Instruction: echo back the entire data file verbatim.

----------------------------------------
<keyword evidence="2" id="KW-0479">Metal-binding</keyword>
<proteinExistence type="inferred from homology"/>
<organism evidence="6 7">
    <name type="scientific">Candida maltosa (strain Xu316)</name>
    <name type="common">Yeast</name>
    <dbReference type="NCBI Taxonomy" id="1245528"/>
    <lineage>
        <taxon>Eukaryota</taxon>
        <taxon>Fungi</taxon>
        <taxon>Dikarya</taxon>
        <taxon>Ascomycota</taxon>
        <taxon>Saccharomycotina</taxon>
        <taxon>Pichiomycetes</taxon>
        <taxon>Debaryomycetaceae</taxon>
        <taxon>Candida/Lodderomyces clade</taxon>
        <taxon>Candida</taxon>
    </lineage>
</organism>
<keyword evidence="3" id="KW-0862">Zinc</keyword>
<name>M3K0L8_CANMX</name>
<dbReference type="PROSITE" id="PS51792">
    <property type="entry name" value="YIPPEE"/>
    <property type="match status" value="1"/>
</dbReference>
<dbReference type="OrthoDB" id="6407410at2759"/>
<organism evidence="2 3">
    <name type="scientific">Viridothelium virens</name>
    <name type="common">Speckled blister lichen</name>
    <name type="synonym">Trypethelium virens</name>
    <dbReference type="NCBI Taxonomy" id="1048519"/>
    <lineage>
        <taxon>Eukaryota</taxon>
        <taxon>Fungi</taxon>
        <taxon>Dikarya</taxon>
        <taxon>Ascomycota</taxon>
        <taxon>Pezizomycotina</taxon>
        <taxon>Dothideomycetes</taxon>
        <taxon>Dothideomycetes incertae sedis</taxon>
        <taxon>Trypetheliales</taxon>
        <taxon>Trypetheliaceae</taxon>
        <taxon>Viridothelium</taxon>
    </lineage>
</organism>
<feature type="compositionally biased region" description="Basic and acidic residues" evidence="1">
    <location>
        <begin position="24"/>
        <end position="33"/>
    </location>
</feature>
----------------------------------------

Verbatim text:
<keyword evidence="2" id="KW-0479">Metal-binding</keyword>
<proteinExistence type="inferred from homology"/>
<organism evidence="6 7">
    <name type="scientific">Candida maltosa (strain Xu316)</name>
    <name type="common">Yeast</name>
    <dbReference type="NCBI Taxonomy" id="1245528"/>
    <lineage>
        <taxon>Eukaryota</taxon>
        <taxon>Fungi</taxon>
        <taxon>Dikarya</taxon>
        <taxon>Ascomycota</taxon>
        <taxon>Saccharomycotina</taxon>
        <taxon>Pichiomycetes</taxon>
        <taxon>Debaryomycetaceae</taxon>
        <taxon>Candida/Lodderomyces clade</taxon>
        <taxon>Candida</taxon>
    </lineage>
</organism>
<keyword evidence="3" id="KW-0862">Zinc</keyword>
<name>M3K0L8_CANMX</name>
<dbReference type="PROSITE" id="PS51792">
    <property type="entry name" value="YIPPEE"/>
    <property type="match status" value="1"/>
</dbReference>
<dbReference type="OrthoDB" id="6407410at2759"/>
<organism evidence="2 3">
    <name type="scientific">Viridothelium virens</name>
    <name type="common">Speckled blister lichen</name>
    <name type="synonym">Trypethelium virens</name>
    <dbReference type="NCBI Taxonomy" id="1048519"/>
    <lineage>
        <taxon>Eukaryota</taxon>
        <taxon>Fungi</taxon>
        <taxon>Dikarya</taxon>
        <taxon>Ascomycota</taxon>
        <taxon>Pezizomycotina</taxon>
        <taxon>Dothideomycetes</taxon>
        <taxon>Dothideomycetes incertae sedis</taxon>
        <taxon>Trypetheliales</taxon>
        <taxon>Trypetheliaceae</taxon>
        <taxon>Viridothelium</taxon>
    </lineage>
</organism>
<feature type="compositionally biased region" description="Basic and acidic residues" evidence="1">
    <location>
        <begin position="24"/>
        <end position="33"/>
    </location>
</feature>